Michigan Governor Jennifer Granholm (D) is facing a state increasingly on the edge of a budgetary and employment abyss.
The state last year had to deal with a budget shortfall of $550 million, and this year has to grapple with a deficit in excess of $2.8 billion. Its U-3 unemployment rate, which traditionally underestimates unemployment by 7 percentage points, is close to 16 percent. This follows a $1.3 billion tax hike imposed in 2007 after Granholm shut down state government until lawmakers approved the increase.
Now homes sales in Michigan have collapsed, income tax collections are dropping rapidly, and property tax revenues are falling too.
‘We’re Facing a Cliff’
At a conference in Washington, DC, Michigan State Finance Director Mitchell Bean declared, “We’re facing a cliff in 2011 when stimulus dollars run out. There is not an end in sight, even in recovery.”
Jason Clemens, director of research at the Pacific Research Institute in San Francisco, said Michigan’s problems are the result of policies implemented by Granholm and the Democrats in the State House.
“The policies they have implemented have essentially made the state uncompetitive on a whole range of tax and regulatory issues,” Clemens said. “If I am an investor, why do I go to Michigan instead of Indiana or the southern United States?”
Constantly Changing Taxes, Regs
Jerry Zandstra, President of America Saga Productions, one of the state’s most successful television production companies, agrees. He is particularly angry at Michigan’s state legislators for constantly changing the state’s tax and regulatory structure.
“They set up this legislation, they attract a lot investment from people, they pass these tax credit measures with near unanimous consent in both the State House and Senate, and then they bait and switch,” Zandstra said.
“For instance, they created a film incentive package, and everyone thought they knew the rules there, and then suddenly the rules changed. [The legislators] do not understand how that affects investment. They do not even understand how even talking about changing the rules immediately freezes investment, immediately stops all brick and mortar. They do not even understand how voting for, say, film tax credits and then changing your vote a year later to increase film taxes, how that damages Michigan’s ability to get investment,” he added.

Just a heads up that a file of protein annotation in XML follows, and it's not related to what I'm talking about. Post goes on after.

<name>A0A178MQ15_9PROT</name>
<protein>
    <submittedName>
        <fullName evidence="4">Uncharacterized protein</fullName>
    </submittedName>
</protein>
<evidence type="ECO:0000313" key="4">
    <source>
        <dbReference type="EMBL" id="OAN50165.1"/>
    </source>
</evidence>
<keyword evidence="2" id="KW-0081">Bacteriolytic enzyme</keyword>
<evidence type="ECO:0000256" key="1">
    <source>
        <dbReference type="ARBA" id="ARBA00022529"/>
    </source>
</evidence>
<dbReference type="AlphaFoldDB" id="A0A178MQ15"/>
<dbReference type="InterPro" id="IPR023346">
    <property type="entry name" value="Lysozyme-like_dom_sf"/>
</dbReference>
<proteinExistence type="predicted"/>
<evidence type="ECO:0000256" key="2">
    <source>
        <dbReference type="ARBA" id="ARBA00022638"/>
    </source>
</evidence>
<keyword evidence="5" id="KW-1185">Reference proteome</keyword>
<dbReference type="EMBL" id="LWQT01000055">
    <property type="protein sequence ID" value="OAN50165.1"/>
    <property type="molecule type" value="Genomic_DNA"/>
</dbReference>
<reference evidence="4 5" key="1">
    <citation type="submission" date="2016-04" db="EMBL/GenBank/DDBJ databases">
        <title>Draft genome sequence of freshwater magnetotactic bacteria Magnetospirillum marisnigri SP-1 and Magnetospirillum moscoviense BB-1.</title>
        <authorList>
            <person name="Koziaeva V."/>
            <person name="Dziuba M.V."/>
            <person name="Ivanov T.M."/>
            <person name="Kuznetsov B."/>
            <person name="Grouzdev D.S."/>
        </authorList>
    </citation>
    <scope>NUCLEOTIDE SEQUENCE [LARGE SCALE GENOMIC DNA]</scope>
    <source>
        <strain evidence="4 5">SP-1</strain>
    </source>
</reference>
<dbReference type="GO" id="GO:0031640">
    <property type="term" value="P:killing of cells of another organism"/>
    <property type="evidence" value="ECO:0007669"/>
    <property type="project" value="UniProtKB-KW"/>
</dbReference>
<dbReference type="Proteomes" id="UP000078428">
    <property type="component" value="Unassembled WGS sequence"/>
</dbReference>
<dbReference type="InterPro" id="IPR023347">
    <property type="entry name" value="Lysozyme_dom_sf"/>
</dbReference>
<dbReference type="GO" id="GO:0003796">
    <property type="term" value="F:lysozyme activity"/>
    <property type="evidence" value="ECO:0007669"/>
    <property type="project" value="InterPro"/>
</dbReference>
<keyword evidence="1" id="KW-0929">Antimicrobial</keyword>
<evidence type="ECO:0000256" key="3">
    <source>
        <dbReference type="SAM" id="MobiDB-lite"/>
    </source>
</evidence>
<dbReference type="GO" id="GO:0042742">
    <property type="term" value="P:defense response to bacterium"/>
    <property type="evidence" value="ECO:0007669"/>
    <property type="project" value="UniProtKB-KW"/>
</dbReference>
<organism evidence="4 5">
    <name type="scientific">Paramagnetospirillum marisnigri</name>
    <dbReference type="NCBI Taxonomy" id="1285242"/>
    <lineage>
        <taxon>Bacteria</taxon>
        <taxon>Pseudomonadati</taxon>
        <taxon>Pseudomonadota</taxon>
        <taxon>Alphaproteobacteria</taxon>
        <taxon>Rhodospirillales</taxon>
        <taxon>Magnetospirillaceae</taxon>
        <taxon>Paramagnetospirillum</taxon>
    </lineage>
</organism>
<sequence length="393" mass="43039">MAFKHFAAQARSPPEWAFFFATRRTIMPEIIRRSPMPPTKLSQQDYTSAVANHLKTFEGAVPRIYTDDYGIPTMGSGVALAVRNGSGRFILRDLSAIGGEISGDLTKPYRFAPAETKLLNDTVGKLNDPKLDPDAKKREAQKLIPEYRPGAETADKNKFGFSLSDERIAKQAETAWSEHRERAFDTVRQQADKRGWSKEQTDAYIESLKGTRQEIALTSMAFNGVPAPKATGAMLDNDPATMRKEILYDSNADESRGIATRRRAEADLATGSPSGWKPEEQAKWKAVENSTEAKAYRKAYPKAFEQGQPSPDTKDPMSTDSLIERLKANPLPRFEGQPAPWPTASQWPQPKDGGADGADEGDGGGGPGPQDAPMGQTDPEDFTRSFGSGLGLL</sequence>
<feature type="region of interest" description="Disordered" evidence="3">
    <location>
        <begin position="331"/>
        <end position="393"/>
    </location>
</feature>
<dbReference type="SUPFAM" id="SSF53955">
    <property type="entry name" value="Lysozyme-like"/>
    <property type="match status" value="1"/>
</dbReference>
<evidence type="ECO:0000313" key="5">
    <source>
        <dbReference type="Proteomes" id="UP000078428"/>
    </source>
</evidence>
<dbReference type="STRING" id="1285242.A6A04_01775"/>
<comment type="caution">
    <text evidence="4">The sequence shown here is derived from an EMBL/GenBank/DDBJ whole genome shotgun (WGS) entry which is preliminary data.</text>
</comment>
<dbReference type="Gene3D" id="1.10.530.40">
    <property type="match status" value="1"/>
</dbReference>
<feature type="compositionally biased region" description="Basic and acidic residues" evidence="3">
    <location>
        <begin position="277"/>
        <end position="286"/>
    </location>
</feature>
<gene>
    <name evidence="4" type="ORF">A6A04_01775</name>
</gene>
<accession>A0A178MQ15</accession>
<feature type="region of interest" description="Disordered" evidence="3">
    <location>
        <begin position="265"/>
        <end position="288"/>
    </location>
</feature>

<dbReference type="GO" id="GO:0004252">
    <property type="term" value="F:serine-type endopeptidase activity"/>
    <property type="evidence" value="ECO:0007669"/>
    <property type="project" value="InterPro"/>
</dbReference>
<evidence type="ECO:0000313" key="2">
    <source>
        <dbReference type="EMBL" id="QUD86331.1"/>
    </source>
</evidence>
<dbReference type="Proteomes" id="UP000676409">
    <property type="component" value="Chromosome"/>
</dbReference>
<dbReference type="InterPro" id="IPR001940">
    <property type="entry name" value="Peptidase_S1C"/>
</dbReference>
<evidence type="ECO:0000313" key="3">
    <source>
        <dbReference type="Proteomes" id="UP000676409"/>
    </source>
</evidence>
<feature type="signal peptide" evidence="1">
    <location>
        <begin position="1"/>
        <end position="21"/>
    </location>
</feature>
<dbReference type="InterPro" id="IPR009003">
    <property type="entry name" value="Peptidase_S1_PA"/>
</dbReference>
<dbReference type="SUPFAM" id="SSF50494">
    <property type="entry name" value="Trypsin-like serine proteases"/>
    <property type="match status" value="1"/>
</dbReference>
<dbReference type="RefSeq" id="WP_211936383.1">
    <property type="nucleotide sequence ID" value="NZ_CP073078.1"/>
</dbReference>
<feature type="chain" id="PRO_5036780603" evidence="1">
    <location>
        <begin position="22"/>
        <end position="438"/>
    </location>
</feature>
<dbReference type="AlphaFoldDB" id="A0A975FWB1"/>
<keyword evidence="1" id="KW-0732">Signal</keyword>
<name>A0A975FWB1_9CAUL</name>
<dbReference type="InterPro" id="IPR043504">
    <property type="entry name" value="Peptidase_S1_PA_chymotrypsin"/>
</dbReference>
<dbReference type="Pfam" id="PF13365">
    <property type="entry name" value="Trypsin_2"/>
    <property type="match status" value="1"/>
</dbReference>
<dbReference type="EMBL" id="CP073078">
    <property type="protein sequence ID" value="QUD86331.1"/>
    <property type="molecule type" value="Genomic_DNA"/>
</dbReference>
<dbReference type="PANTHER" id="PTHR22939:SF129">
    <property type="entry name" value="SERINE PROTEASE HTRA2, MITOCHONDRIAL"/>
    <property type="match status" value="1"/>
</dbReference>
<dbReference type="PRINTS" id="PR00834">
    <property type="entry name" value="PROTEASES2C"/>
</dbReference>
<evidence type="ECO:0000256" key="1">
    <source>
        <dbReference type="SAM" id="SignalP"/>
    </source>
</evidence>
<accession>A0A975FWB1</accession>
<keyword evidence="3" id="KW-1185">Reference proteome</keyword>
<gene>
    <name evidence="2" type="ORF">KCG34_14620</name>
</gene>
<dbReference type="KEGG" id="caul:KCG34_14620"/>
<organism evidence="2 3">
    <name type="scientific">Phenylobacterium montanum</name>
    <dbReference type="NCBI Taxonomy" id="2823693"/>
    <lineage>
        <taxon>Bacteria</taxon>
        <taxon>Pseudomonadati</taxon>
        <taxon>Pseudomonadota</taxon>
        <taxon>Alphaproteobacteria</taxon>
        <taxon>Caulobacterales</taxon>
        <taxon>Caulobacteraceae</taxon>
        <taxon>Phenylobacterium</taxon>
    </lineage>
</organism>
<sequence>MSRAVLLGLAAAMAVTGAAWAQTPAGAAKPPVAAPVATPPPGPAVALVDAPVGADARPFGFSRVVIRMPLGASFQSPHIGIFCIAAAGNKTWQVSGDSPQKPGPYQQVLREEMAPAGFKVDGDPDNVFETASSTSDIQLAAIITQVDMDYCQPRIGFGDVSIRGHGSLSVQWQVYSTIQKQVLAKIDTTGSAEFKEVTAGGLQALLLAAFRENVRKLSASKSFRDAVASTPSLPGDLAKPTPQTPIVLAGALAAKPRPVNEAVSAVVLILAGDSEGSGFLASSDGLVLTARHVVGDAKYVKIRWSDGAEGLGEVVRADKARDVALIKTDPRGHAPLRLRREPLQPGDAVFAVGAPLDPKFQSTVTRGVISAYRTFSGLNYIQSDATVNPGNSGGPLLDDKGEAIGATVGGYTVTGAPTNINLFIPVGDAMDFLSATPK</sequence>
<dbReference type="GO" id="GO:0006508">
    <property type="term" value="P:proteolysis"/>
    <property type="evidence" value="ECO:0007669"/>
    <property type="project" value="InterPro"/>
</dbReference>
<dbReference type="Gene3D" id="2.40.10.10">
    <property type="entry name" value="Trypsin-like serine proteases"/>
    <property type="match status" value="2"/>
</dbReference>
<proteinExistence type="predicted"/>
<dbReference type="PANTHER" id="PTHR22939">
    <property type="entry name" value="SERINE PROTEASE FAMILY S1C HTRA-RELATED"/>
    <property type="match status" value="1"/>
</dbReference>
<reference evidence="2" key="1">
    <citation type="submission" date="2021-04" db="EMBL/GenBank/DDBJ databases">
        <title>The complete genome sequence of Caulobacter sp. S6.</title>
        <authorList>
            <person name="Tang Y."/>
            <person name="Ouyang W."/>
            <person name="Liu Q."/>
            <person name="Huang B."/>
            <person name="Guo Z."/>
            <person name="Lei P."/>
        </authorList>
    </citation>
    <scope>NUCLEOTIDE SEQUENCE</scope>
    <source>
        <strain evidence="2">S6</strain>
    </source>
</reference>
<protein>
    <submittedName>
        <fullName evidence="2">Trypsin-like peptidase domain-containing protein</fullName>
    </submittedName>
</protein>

Zandstra also notes most of the rule-changing and tax increases in the state come about because both the governor and state legislators are afraid to deal with expensive public employee pensions and health benefits.
“Michigan’s political class is really amateurism run amok,” he said. “No rationality. And in the meantime jobs are being lost, [the state has] the worst unemployment in the land, and no one wants to confront the third rail of Michigan politics: The public employee unions and their pensions. We have to reform public employee and teacher health insurance and pensions if the state is to stop having these tax increases and constant rule changes.
“This is the perennial issue for the state. Hopefully, out of this present disaster, we learn this,” Zandstra added.
Clemens notes, “Michigan has a fairly large government relative to the size of their economy, and by definition that will mean heavy taxes. Does Michigan get back for that large government world-class public services? I don’t know anybody who says that about Michigan.”
Possible Outside Discipline
Clemens believes the only way to reform the state’s government is for the markets to refuse to lend money to the state.
“Once the bond markets stop lending to the state, it will impose a very harsh discipline,” he said. “That or a visionary politician like Gov. Engler [Michigan governor from 1991 to 2003] returns and implements pro-economic-growth reforms. The state is hitting a wall with yearly average negative private sector job loss, the worst migration records in the country, and an anti-business and anti-economic-development image.
“The bond markets are already indicating that there are some fairly serious risks with Michigan. At some point, change is no longer a choice,” he added
Thomas Cheplick ([email protected]) writes from Cambridge, Massachusetts.